REACTIVE ARTHRITIS (REITER’S SYNDROME)
Reactive arthritis (formerly known as Reiter’s syndrome) comprises a unique constellation of clinical findings. The syndrome is believed to be precipitated by an infectious agent, often shigella or chlamydia.
Clinical Findings: Reactive arthritis usually affects men in the third to fifth decades of life. The most frequent skin findings are balanitis circinata and keratoderma blennorrhagica. Balanitis circinata manifests as small psoriasiform, pink-to-red patches on the glans penis. It can appear identical to psoriasis. Keratoderma blennorrhagicum is less common than balanitis circinata. It occurs on the soles and palms, with the soles predominating. Small papulosquamous papules, patches, and plaques occur on the glabrous skin. Small, juicy papules and pustules can be scattered throughout the involved skin; the clinical appearance can mimic psoriasis. Some scholars think that reactive arthritis and psoriasis are one in the same, but other clinical findings of reactive arthritis make the two worthy of differentiation. The unique clinical hallmarks that separate reactive arthritis from psoriasis are the triad of urethritis, conjunctivitis, and arthritis. Urethritis typically is the initial clinical finding. It often begins a few days to 1 week after an infection. The infective agent that most commonly precipitates this syndrome is Chlamydia trachomatis. Gas-trointestinal bacterial infections have also been shown to initiate the reaction, including infections with Shigella flexneri, Salmonella species, Yersinia enterocolitica, and Campylobacter jejuni. Dysuria, urinary frequency, and pyuria can be the presenting findings. Women with severe urethritis can develop cervicitis, cystitis, and pyelonephritis. Men are prone to development of cystitis and prostatitis. A few days to weeks later, the affected patient develops conjunctivitis and arthritis. The conjunctiva is red and injected with a weeping exudate. Iritis and uveitis are rarely seen manifestations but can occur. Reactive arthritis is considered to be a seronegative form of arthritis. It is typically polyarticular and affects the large joints such as the knees and hips. The joints become swollen, red, and tender. Movement can be restricted because of pain. Most cases spontaneously resolve, but a subset of patients develop chronic progressive destructive arthritis.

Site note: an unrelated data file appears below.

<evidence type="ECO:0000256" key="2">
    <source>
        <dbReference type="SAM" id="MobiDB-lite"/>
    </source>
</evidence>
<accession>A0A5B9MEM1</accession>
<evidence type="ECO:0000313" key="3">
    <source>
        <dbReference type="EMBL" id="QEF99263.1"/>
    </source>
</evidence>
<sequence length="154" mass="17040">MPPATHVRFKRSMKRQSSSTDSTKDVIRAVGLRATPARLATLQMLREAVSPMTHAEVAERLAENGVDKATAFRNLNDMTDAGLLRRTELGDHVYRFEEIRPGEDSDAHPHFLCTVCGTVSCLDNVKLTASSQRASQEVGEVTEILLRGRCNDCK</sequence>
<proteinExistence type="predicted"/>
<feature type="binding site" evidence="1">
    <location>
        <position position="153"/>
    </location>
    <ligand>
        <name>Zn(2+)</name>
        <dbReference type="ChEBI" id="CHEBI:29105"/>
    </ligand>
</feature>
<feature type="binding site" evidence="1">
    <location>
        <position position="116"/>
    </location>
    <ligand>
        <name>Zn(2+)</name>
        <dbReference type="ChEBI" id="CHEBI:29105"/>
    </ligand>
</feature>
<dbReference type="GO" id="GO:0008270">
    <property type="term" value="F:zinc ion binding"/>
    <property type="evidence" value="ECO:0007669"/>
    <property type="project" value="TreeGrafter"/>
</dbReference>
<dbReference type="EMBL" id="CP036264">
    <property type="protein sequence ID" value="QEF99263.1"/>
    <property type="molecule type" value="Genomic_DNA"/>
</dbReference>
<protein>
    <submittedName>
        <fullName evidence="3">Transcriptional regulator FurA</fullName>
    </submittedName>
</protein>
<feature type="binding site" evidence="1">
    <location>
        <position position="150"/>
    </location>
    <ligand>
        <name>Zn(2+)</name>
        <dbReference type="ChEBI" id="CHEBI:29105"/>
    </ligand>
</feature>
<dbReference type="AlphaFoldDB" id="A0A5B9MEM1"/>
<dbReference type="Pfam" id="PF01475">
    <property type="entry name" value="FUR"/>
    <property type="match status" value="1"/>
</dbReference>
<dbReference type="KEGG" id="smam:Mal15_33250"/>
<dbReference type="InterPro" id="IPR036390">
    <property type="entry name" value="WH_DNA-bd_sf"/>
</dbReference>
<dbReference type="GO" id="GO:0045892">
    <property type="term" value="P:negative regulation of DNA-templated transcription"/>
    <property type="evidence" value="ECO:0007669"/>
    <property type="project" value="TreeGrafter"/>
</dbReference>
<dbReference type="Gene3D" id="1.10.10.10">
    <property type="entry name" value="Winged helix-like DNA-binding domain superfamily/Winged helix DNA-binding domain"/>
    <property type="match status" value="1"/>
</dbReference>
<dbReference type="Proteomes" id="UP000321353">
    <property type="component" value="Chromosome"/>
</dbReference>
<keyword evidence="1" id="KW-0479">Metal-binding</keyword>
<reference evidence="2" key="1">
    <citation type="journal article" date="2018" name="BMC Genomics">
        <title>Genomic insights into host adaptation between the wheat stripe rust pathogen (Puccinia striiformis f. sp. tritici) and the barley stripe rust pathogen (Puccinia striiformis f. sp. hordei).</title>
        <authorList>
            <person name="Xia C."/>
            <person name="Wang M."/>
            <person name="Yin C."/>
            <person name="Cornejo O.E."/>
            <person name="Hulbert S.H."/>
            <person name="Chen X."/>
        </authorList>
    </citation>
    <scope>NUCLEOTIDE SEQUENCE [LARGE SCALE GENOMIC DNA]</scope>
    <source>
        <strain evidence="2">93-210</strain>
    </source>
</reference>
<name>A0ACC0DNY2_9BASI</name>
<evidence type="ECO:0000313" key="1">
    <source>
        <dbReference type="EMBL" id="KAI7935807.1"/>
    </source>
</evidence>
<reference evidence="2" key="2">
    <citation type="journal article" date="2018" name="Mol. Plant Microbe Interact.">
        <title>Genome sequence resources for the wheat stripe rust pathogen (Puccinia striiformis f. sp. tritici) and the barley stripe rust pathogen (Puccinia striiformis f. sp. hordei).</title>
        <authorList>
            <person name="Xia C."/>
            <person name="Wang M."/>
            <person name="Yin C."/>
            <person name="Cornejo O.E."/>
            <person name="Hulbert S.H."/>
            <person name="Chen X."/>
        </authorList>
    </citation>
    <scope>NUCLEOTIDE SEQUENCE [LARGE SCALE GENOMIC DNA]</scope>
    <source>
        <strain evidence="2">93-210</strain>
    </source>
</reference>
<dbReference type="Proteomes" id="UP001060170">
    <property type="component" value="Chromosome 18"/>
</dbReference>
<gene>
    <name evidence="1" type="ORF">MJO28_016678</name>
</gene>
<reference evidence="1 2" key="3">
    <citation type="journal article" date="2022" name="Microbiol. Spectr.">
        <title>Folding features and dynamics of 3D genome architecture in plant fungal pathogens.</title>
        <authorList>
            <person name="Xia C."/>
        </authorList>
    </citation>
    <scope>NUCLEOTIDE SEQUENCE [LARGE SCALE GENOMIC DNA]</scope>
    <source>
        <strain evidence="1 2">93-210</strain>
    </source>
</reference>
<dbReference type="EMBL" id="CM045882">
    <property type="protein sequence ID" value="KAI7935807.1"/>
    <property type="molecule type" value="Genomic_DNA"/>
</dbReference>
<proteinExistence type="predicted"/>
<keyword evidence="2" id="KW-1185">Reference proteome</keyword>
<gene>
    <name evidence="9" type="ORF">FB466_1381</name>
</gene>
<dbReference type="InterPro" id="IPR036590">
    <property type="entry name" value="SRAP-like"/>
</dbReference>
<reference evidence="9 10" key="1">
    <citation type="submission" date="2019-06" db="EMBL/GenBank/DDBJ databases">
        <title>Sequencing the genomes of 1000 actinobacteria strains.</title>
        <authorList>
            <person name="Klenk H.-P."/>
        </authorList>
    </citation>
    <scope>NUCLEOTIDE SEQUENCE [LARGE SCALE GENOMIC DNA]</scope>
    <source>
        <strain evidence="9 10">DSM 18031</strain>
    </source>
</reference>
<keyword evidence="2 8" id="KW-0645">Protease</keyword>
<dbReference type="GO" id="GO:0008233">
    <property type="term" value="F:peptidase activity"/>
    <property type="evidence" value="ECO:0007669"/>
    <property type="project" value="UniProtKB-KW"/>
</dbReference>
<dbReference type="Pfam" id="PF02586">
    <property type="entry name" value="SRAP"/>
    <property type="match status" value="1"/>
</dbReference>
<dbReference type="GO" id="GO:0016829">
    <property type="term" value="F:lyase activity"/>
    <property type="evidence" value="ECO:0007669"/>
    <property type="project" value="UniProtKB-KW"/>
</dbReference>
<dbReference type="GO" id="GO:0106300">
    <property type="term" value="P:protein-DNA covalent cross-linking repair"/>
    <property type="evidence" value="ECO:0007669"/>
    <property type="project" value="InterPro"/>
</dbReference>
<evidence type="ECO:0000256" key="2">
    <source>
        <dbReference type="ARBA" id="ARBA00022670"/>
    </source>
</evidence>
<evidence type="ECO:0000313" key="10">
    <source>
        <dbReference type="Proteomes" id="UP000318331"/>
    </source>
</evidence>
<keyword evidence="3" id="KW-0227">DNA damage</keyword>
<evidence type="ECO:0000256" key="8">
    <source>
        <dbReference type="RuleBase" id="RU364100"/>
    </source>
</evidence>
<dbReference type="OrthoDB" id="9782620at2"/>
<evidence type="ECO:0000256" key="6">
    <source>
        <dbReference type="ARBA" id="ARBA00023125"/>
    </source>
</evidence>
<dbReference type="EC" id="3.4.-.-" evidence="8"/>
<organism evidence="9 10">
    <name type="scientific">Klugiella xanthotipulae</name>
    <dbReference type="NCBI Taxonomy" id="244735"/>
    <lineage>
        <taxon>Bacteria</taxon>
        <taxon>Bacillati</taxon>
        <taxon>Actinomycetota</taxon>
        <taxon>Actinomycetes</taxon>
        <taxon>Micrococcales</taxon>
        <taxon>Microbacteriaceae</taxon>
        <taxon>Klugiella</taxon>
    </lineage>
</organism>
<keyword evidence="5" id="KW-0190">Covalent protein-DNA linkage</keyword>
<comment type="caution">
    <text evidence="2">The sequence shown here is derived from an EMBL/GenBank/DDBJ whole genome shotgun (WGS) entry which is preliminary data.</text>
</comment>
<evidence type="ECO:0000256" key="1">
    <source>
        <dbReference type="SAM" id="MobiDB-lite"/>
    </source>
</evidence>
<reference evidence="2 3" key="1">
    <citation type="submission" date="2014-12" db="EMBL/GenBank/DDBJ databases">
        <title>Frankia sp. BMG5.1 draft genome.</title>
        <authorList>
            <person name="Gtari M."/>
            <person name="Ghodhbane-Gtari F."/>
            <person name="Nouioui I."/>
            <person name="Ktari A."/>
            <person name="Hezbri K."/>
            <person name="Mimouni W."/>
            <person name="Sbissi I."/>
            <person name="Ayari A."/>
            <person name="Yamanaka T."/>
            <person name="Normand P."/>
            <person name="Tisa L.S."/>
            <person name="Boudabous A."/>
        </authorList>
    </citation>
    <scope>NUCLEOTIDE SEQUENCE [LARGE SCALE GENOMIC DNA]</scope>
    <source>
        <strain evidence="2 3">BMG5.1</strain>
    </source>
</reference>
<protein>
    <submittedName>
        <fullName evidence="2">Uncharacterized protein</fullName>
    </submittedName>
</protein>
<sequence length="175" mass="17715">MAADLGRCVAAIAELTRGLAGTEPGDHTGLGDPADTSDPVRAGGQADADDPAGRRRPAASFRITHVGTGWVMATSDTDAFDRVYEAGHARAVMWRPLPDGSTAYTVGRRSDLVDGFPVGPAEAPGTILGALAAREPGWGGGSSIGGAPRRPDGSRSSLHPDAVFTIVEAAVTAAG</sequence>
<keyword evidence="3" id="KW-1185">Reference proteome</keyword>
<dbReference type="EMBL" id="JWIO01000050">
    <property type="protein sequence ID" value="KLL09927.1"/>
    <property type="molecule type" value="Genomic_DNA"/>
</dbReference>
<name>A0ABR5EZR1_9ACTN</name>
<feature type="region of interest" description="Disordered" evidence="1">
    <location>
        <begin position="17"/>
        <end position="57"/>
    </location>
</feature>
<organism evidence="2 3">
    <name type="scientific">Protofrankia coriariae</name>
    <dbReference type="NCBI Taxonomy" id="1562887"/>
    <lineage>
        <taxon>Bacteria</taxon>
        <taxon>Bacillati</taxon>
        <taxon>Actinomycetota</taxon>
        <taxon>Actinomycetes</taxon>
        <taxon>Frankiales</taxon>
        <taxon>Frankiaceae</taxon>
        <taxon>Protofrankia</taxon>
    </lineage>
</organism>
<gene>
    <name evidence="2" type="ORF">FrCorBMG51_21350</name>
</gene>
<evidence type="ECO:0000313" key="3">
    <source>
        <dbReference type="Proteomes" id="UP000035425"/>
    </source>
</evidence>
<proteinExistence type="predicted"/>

Some patients develop nondescript small, discrete oral ulcers that can appear the same as aphthous ulcers. They can be nontender, and this feature can be helpful in differentiating them from other forms of oral ulcers. These ulcers spontaneously resolve in most cases. Laboratory testing show seronegativity. Testing for both the rheumatoid factor and antinuclear antibodies (ANA) is negative. The sedimentation rate is often extremely elevated. Patients frequently carry the human leukocyte antigen (HLA)-B27 marker. This is a marker that has been found to occur with a higher than expected frequency in patients with ankylosing spondylitis and reactive arthritis. However, most patients who test positive for the HLA-B27 marker never develop either of these conditions. There is no blood test that can make the diagnosis of reactive arthritis. Radiographs can be helpful in assessing joint inflammation and joint destruction. The diagnosis of reactive arthritis is made on clinical grounds. Most patients do not exhibit all of the findings mentioned, and the diagnosis is based on the number of clinical findings and the length of time the patient has had them. The American College of Rheumatology has published complicated criteria to help make the diagnosis.
Pathogenesis: The leading theory is that an infection in a susceptible individual sets off this immunological reaction. HLA-B27 seems to be a marker that is frequently positive in patients with reactive arthritis, but only a small subset of HLA-B27–positive patients develop the disease. The exact pathomechanism is unknown. Possibly, a bacterial antigen causes epitope spreading and initiates the autoimmune reaction.
Histology: The pathological findings are nondiagnostic and appear identical to those of psoriasis. Psoriasiform hyperplasia of the epidermis is prominent, along with neutrophils. Increased numbers of blood vessels are seen in the dermis.
Treatment: Any underlying infection must be sought and appropriately treated with the correct antibiotic therapy. Nonsteroidal antiinflammatory drugs are used to treat the arthritis. An ophthalmologist should be consulted to evaluate the globe. Corticosteroid eye drops are frequently used. Topical steroids can be used to treat the skin manifestations. Many patients experience a spontaneous remission in a few months.